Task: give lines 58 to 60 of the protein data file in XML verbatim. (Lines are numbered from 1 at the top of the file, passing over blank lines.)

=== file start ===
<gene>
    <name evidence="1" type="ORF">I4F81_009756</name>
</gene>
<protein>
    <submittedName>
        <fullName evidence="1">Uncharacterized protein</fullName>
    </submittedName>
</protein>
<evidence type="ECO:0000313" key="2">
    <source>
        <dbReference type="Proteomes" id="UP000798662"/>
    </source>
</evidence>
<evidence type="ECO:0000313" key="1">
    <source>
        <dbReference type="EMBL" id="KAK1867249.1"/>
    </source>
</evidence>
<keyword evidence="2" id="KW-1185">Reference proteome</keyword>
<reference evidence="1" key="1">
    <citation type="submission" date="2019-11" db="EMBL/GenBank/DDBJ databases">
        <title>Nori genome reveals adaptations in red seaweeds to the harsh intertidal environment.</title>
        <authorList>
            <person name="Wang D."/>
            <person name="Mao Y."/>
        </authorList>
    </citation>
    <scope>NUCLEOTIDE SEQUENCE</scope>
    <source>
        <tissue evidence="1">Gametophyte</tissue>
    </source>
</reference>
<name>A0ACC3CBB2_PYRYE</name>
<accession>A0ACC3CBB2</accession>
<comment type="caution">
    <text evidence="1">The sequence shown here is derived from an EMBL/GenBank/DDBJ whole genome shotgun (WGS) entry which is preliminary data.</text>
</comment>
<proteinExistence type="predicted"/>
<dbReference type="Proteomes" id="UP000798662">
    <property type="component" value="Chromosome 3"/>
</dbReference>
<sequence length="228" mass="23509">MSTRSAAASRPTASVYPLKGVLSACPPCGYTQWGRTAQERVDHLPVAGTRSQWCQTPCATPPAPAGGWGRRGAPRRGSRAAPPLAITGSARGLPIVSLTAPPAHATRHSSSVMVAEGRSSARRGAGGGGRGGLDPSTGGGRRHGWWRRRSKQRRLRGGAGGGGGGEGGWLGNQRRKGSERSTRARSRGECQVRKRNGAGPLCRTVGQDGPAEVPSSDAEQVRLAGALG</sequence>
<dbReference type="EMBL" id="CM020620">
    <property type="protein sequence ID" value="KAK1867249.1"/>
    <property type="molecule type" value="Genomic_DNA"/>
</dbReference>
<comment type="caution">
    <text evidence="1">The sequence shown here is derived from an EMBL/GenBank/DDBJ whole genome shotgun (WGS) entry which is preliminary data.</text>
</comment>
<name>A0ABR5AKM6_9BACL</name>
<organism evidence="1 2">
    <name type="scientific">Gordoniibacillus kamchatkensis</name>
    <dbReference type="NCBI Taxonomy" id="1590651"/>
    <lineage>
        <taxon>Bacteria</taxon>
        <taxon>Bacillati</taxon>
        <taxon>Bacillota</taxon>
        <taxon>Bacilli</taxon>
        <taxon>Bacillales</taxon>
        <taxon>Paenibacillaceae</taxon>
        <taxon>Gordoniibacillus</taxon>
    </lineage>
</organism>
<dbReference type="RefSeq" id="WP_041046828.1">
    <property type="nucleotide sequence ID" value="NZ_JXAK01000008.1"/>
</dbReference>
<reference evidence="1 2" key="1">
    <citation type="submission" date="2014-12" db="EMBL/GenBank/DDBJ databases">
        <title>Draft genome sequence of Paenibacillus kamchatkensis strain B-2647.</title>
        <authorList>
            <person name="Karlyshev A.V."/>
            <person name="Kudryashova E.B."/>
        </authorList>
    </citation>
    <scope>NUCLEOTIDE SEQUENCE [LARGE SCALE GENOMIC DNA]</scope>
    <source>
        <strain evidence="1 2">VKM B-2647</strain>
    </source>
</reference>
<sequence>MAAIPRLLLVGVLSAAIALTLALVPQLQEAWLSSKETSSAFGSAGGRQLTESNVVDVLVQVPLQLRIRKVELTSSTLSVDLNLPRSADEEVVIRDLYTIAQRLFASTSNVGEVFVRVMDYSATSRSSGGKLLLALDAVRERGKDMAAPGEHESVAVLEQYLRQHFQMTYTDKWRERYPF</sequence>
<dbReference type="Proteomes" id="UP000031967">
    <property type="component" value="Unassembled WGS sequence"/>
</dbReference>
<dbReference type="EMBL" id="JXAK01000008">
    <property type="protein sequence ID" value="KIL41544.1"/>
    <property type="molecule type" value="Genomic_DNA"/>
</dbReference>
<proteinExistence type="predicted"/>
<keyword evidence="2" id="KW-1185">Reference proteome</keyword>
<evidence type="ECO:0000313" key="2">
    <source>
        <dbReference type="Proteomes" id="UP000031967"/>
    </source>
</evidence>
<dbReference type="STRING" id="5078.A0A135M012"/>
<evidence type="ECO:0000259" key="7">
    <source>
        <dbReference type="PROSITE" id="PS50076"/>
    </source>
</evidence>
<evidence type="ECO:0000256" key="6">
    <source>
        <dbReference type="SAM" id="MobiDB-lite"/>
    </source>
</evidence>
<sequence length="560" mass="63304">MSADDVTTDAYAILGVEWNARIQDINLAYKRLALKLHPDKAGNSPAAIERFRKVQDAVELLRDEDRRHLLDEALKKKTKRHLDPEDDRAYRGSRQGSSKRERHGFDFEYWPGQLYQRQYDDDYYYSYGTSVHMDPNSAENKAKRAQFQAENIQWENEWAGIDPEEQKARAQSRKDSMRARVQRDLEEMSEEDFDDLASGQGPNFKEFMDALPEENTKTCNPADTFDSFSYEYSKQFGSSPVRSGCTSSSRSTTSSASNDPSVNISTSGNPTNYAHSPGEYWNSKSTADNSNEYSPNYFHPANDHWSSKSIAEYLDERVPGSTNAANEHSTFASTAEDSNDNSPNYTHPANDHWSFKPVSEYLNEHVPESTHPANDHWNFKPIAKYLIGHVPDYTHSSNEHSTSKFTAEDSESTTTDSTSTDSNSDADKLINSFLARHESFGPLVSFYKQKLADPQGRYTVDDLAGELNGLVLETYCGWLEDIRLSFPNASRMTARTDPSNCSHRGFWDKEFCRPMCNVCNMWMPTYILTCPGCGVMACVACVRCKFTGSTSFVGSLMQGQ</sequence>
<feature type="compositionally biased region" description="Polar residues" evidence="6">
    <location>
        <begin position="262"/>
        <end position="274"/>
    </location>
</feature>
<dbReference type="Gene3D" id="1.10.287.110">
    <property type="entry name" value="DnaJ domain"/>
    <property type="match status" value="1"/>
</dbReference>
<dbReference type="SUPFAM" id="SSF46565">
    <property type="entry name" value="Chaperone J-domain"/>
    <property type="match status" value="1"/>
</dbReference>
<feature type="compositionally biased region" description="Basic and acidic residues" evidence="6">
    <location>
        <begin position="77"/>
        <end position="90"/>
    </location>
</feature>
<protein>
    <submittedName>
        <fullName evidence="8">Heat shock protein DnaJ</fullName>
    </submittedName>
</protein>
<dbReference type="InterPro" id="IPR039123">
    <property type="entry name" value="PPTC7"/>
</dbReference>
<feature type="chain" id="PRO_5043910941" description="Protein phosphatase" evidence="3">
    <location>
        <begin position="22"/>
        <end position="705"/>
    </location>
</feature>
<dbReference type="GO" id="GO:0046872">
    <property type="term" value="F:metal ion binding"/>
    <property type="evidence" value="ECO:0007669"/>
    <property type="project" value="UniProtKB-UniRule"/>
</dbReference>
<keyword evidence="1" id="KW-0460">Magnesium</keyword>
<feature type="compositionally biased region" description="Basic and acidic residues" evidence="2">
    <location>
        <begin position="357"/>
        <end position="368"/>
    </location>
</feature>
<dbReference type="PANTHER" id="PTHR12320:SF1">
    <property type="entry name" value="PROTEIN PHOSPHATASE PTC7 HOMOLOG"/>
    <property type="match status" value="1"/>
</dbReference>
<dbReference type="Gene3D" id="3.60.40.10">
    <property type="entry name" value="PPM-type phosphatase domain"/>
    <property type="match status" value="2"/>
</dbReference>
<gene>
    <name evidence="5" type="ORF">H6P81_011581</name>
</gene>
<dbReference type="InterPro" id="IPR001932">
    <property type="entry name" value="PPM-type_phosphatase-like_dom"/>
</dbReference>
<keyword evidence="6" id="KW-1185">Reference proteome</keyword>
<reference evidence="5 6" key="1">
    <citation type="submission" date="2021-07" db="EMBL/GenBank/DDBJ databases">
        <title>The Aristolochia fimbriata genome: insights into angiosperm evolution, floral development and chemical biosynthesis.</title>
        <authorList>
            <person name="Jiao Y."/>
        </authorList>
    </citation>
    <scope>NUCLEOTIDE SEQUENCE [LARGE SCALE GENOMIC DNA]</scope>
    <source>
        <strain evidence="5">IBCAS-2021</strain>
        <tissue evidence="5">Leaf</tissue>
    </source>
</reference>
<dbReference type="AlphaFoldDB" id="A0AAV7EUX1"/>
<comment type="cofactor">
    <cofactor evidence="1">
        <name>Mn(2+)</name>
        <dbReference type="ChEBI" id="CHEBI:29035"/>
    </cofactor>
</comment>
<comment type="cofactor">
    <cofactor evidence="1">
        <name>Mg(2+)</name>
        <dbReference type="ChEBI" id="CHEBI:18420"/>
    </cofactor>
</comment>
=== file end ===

        <taxon>Bacilli</taxon>
        <taxon>Bacillales</taxon>
        <taxon>Paenibacillaceae</taxon>